It took two and a half years (30 months) for silver to fully recover from the price correction of 2008.  For a variety of reasons, the recovery to new highs in silver from the May 2011 sell off should be much shorter.

Authorities were unprepared for the financial meltdown of 2008 and were completely caught off guard as to the severity of the crisis.  In February 2008, just prior to the collapse of major banking institutions, Fed Chairman Bernanke said “I expect there will be some failures.  I don’t anticipate any serious problems of that sort among the large internationally active banks that make up a very substantial part of our banking system.”  It was only months later that almost every large bank in the country was on the verge of failing.

At mid year 2008, the highest ranking financial officials in the U.S. Government could still not see the financial meltdown that was imminent.  In June 2008, Fed Chairman Bernanke said the danger of the economy falling into a “substantial downturn” appears to have waned.  Literally days later, the global financial system was on the verge of collapse.

The system has not been fixed since 2008, despite the expenditure of trillions of dollars by governments and central banks to restore financial stability.  The attempt to solve the problem of too much debt by extending additional credit has failed – the cure cannot be the same as the disease.

Every economic indicator is now pointing towards another global slowdown and this time the insolvency threats extend to numerous sovereign entities which will make containment of a financial crisis more difficult.   Above all else, the world of paper currencies relies upon confidence.  Who is going to be confident that insolvent sovereign States can come to the rescue in Financial Crisis II?

Global authorities do not want to risk a replay of 2008 when the entire financial system came within a heartbeat of collapsing.  At the first signs of a potential financial crisis, central banks will use the only tool they have left and flood the world with printing press money.  The alternative is to risk a full blown Financial Crisis II which ultimately may not be containable.  As the prospects for massive quantitative easing intensify, investors seeking to preserve their wealth will turn to precious metals driving prices sharply higher.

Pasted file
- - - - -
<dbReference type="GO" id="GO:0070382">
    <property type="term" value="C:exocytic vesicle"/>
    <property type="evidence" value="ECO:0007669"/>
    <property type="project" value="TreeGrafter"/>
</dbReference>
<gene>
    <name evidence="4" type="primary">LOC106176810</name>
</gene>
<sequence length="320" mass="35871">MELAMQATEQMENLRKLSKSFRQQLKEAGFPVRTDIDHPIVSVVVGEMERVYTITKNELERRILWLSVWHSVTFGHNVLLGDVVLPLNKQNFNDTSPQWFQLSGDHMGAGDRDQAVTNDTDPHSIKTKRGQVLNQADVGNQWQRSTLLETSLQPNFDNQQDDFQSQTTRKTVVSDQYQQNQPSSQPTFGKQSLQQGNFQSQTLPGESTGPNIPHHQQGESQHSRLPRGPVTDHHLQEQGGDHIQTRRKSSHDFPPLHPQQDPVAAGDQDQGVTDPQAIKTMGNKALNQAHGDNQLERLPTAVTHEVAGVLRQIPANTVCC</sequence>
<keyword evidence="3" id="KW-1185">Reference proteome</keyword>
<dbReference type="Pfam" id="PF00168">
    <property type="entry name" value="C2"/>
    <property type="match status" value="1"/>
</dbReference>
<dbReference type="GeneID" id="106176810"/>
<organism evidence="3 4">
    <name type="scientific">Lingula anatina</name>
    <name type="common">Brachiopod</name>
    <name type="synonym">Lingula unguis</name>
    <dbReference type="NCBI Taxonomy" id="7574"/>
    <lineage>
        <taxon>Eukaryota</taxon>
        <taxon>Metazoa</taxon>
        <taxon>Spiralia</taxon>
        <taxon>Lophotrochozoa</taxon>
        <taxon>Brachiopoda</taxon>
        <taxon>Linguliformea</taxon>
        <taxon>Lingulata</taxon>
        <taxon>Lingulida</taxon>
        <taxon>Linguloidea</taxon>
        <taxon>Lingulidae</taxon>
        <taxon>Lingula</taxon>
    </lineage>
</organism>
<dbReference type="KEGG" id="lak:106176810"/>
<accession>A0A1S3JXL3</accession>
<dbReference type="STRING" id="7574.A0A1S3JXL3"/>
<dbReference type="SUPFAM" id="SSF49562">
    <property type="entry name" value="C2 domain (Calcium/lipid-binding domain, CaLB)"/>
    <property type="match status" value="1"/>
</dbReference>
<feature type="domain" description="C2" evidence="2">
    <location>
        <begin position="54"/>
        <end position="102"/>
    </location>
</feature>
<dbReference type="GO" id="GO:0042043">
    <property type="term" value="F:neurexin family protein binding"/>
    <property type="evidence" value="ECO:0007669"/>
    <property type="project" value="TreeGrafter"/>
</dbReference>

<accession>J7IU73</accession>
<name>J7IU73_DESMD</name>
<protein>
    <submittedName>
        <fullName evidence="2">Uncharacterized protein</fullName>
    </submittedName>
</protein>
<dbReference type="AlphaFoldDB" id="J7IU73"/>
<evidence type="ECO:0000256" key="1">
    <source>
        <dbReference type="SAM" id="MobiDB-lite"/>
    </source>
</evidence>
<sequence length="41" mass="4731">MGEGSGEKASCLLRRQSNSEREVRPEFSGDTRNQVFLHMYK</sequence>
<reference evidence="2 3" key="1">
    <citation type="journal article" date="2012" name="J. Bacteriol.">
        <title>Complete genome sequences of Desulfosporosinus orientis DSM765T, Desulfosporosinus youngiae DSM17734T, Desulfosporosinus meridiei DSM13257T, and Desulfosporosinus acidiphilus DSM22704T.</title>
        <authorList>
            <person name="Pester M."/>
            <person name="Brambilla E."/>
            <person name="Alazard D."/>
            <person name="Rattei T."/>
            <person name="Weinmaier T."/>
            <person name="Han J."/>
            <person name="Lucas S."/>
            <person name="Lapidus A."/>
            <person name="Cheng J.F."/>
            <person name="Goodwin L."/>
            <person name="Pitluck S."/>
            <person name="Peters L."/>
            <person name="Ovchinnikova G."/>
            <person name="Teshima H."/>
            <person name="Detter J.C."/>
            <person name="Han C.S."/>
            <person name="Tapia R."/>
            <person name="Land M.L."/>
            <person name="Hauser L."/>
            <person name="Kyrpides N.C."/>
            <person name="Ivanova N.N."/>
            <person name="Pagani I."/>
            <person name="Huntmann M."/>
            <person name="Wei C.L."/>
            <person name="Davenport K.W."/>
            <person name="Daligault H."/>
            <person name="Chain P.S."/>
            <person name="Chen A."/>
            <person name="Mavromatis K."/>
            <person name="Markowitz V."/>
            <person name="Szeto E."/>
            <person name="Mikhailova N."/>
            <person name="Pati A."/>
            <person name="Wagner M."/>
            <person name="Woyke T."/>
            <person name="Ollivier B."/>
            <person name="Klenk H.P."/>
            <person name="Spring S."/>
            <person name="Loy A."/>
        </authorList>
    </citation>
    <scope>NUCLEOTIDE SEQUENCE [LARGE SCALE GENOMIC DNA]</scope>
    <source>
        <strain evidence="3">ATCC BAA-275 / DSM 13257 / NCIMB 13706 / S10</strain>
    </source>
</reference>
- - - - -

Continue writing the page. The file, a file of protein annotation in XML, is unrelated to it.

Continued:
Looking back a year from now, investors will realize in hindsight that the price dip of May 2011 represented the best buying opportunity in silver since October 2008.

 

 

 

 

 

Gold Advances On Week, Silver Retreats As Financial Crisis II Looms

Gold, platinum and palladium all advanced on the week while silver gave up most of the previous week’s gains.

As measured by the London PM Fix Price, gold gained $7 on the week to $1,540.00 while silver pulled back by $2.50 to $35.19.   Platinum moved up by $21 to $1,807.00 and palladium gained $13 to $770.00.  After the London close, prices of precious metals moved up strongly in New York trading, especially silver, which last traded at $36.39, up $1.20 from the earlier London closing price.

Financial markets worldwide pulled back sharply as the stock traders finally began to acknowledge the fragility of the world’s paper back financial system.  Governments that have borrowed and spent trillions of dollars to stimulate economic growth and support a fragile banking system now find themselves reaching the limits of their borrowing capacity.

It is becoming obvious that the financial crisis of 2008 was just a warm up act to the real financial nightmare that is looming ahead.  Despite trillions of dollars in stimulus spending, coordinated with a money printing campaign by world central banks, the economies of the U.S. and Europe have not recovered.  Unemployment continues to grow, real estate values continue to plunge, debt levels have reached unsustainable levels and real incomes for the majority of workers continue to decline.

There are numerous events that could trigger the second financial crisis  There is no way of knowing which specific event will trigger the next crisis,  nor does it matter.  What does matter is the manner in which Financial Crisis II will be dealt with by world governments and central banks.  Unable to raise taxes or take on trillions more in borrowing, monetary authorities will exercise the last resort option of money printing on a massive scale to avoid a total collapse of the world monetary system.  The gold market is already reflecting this scenario as one of the few safe havens against paper currencies that have little intrinsic value.  When Financial Crisis II gets under way, uninformed talk of a “gold bubble” will quickly disappear as investors will buy gold at any price to preserve their wealth.

Precious Metals Prices
PM Fix Since Last Recap
Gold $1,540.00 +7.00 (+0.46%)
Silver $35.19 -2.50(-6.63%)
Platinum $1,807.00 +21.00 (+1.18%)
Palladium $770.00 +13.00 (+1.72%)

Will platinum, which has lagged the price rallies in other precious metals, start to play catch up?  According to the Wall Street Journal, due to rising production costs for platinum, a price of $2,100 per ounce is necessary to encourage increased mine production.

The historical price ratio of platinum to palladium also suggests that platinum prices could rally significantly.  The Wall Street Journal notes that when palladium reached $860 per ounce in February, the ratio was 2.15 compared to 2.12 today.  The historical average of the platinum/palladium ratio is 3.0 to 4.0, suggesting that platinum is undervalued.

 

PLATINUM - COURTESY STOCKCHARTS.COM